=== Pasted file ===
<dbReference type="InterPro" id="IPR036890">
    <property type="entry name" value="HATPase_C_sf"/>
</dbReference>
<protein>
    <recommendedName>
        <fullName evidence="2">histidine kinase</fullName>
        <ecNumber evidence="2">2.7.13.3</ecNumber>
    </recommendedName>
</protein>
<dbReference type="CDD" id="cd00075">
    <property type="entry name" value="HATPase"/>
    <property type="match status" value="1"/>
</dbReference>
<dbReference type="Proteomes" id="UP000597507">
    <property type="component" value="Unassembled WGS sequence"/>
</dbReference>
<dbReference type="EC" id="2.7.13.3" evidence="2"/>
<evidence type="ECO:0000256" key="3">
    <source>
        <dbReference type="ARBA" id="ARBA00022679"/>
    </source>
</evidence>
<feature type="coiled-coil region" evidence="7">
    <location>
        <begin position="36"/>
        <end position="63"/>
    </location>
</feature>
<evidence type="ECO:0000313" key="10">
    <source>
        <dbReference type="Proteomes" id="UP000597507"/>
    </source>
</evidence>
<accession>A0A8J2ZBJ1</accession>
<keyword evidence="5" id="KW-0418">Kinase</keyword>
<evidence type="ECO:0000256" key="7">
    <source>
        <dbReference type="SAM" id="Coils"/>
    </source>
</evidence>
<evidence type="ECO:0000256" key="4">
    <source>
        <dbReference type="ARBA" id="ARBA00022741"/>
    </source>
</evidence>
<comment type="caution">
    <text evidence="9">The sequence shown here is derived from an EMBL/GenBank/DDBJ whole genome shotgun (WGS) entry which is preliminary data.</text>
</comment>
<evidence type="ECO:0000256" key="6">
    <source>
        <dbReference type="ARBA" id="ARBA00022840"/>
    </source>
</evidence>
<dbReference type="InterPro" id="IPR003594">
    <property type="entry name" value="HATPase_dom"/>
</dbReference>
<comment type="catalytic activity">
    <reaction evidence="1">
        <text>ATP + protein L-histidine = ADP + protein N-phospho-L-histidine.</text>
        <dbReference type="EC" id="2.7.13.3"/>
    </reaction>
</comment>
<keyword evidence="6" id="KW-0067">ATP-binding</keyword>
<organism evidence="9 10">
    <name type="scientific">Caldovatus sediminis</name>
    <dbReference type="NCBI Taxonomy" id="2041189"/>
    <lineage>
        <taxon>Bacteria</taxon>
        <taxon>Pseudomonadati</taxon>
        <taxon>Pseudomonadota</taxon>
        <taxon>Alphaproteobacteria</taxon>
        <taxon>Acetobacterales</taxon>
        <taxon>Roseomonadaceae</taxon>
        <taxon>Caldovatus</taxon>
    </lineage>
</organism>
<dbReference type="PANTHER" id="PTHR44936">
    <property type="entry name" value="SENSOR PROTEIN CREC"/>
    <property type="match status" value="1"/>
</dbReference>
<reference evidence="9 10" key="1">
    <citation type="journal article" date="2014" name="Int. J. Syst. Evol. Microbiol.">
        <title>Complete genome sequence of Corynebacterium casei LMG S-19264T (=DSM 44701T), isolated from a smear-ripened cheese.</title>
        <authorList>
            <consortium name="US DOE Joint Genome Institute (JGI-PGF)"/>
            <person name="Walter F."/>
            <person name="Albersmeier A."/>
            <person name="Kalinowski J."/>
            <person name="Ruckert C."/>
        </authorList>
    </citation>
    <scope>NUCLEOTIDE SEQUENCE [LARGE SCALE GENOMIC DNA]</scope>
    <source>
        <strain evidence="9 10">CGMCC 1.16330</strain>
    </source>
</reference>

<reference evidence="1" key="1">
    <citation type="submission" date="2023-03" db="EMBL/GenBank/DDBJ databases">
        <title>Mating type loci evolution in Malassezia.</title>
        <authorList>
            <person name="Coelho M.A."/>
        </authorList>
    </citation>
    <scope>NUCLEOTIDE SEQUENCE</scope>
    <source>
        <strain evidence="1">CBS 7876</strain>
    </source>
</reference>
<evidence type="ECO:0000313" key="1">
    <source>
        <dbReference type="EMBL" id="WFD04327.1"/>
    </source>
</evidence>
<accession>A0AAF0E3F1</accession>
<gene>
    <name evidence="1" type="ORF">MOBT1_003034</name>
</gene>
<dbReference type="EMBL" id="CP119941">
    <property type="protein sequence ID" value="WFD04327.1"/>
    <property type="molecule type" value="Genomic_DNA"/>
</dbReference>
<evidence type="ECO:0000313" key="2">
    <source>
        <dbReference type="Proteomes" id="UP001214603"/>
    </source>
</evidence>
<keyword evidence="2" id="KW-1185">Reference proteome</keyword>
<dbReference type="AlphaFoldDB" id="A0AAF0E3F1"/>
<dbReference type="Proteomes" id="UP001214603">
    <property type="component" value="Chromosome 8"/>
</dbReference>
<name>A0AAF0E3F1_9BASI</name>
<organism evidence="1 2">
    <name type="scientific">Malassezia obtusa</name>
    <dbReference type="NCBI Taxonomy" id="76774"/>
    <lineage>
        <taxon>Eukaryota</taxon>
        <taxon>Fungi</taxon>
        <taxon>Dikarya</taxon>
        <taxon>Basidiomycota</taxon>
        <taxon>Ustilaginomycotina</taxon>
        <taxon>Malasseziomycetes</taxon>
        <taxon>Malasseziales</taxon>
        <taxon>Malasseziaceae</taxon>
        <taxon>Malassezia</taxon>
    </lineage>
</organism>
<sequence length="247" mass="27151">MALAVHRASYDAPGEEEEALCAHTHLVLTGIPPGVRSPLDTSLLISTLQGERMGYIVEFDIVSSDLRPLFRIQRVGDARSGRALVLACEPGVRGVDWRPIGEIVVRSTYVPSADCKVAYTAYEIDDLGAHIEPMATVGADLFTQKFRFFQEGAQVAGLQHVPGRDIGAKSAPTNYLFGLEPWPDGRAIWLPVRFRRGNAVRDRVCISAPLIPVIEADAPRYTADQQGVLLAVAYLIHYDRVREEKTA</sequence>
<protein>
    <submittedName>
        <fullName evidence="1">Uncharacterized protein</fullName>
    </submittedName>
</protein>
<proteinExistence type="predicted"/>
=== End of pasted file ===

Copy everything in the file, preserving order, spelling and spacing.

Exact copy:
<dbReference type="InterPro" id="IPR036890">
    <property type="entry name" value="HATPase_C_sf"/>
</dbReference>
<protein>
    <recommendedName>
        <fullName evidence="2">histidine kinase</fullName>
        <ecNumber evidence="2">2.7.13.3</ecNumber>
    </recommendedName>
</protein>
<dbReference type="CDD" id="cd00075">
    <property type="entry name" value="HATPase"/>
    <property type="match status" value="1"/>
</dbReference>
<dbReference type="Proteomes" id="UP000597507">
    <property type="component" value="Unassembled WGS sequence"/>
</dbReference>
<dbReference type="EC" id="2.7.13.3" evidence="2"/>
<evidence type="ECO:0000256" key="3">
    <source>
        <dbReference type="ARBA" id="ARBA00022679"/>
    </source>
</evidence>
<feature type="coiled-coil region" evidence="7">
    <location>
        <begin position="36"/>
        <end position="63"/>
    </location>
</feature>
<evidence type="ECO:0000313" key="10">
    <source>
        <dbReference type="Proteomes" id="UP000597507"/>
    </source>
</evidence>
<accession>A0A8J2ZBJ1</accession>
<keyword evidence="5" id="KW-0418">Kinase</keyword>
<evidence type="ECO:0000256" key="7">
    <source>
        <dbReference type="SAM" id="Coils"/>
    </source>
</evidence>
<evidence type="ECO:0000256" key="4">
    <source>
        <dbReference type="ARBA" id="ARBA00022741"/>
    </source>
</evidence>
<comment type="caution">
    <text evidence="9">The sequence shown here is derived from an EMBL/GenBank/DDBJ whole genome shotgun (WGS) entry which is preliminary data.</text>
</comment>
<evidence type="ECO:0000256" key="6">
    <source>
        <dbReference type="ARBA" id="ARBA00022840"/>
    </source>
</evidence>
<dbReference type="InterPro" id="IPR003594">
    <property type="entry name" value="HATPase_dom"/>
</dbReference>
<comment type="catalytic activity">
    <reaction evidence="1">
        <text>ATP + protein L-histidine = ADP + protein N-phospho-L-histidine.</text>
        <dbReference type="EC" id="2.7.13.3"/>
    </reaction>
</comment>
<keyword evidence="6" id="KW-0067">ATP-binding</keyword>
<organism evidence="9 10">
    <name type="scientific">Caldovatus sediminis</name>
    <dbReference type="NCBI Taxonomy" id="2041189"/>
    <lineage>
        <taxon>Bacteria</taxon>
        <taxon>Pseudomonadati</taxon>
        <taxon>Pseudomonadota</taxon>
        <taxon>Alphaproteobacteria</taxon>
        <taxon>Acetobacterales</taxon>
        <taxon>Roseomonadaceae</taxon>
        <taxon>Caldovatus</taxon>
    </lineage>
</organism>
<dbReference type="PANTHER" id="PTHR44936">
    <property type="entry name" value="SENSOR PROTEIN CREC"/>
    <property type="match status" value="1"/>
</dbReference>
<reference evidence="9 10" key="1">
    <citation type="journal article" date="2014" name="Int. J. Syst. Evol. Microbiol.">
        <title>Complete genome sequence of Corynebacterium casei LMG S-19264T (=DSM 44701T), isolated from a smear-ripened cheese.</title>
        <authorList>
            <consortium name="US DOE Joint Genome Institute (JGI-PGF)"/>
            <person name="Walter F."/>
            <person name="Albersmeier A."/>
            <person name="Kalinowski J."/>
            <person name="Ruckert C."/>
        </authorList>
    </citation>
    <scope>NUCLEOTIDE SEQUENCE [LARGE SCALE GENOMIC DNA]</scope>
    <source>
        <strain evidence="9 10">CGMCC 1.16330</strain>
    </source>
</reference>

<reference evidence="1" key="1">
    <citation type="submission" date="2023-03" db="EMBL/GenBank/DDBJ databases">
        <title>Mating type loci evolution in Malassezia.</title>
        <authorList>
            <person name="Coelho M.A."/>
        </authorList>
    </citation>
    <scope>NUCLEOTIDE SEQUENCE</scope>
    <source>
        <strain evidence="1">CBS 7876</strain>
    </source>
</reference>
<evidence type="ECO:0000313" key="1">
    <source>
        <dbReference type="EMBL" id="WFD04327.1"/>
    </source>
</evidence>
<accession>A0AAF0E3F1</accession>
<gene>
    <name evidence="1" type="ORF">MOBT1_003034</name>
</gene>
<dbReference type="EMBL" id="CP119941">
    <property type="protein sequence ID" value="WFD04327.1"/>
    <property type="molecule type" value="Genomic_DNA"/>
</dbReference>
<evidence type="ECO:0000313" key="2">
    <source>
        <dbReference type="Proteomes" id="UP001214603"/>
    </source>
</evidence>
<keyword evidence="2" id="KW-1185">Reference proteome</keyword>
<dbReference type="AlphaFoldDB" id="A0AAF0E3F1"/>
<dbReference type="Proteomes" id="UP001214603">
    <property type="component" value="Chromosome 8"/>
</dbReference>
<name>A0AAF0E3F1_9BASI</name>
<organism evidence="1 2">
    <name type="scientific">Malassezia obtusa</name>
    <dbReference type="NCBI Taxonomy" id="76774"/>
    <lineage>
        <taxon>Eukaryota</taxon>
        <taxon>Fungi</taxon>
        <taxon>Dikarya</taxon>
        <taxon>Basidiomycota</taxon>
        <taxon>Ustilaginomycotina</taxon>
        <taxon>Malasseziomycetes</taxon>
        <taxon>Malasseziales</taxon>
        <taxon>Malasseziaceae</taxon>
        <taxon>Malassezia</taxon>
    </lineage>
</organism>
<sequence length="247" mass="27151">MALAVHRASYDAPGEEEEALCAHTHLVLTGIPPGVRSPLDTSLLISTLQGERMGYIVEFDIVSSDLRPLFRIQRVGDARSGRALVLACEPGVRGVDWRPIGEIVVRSTYVPSADCKVAYTAYEIDDLGAHIEPMATVGADLFTQKFRFFQEGAQVAGLQHVPGRDIGAKSAPTNYLFGLEPWPDGRAIWLPVRFRRGNAVRDRVCISAPLIPVIEADAPRYTADQQGVLLAVAYLIHYDRVREEKTA</sequence>
<protein>
    <submittedName>
        <fullName evidence="1">Uncharacterized protein</fullName>
    </submittedName>
</protein>
<proteinExistence type="predicted"/>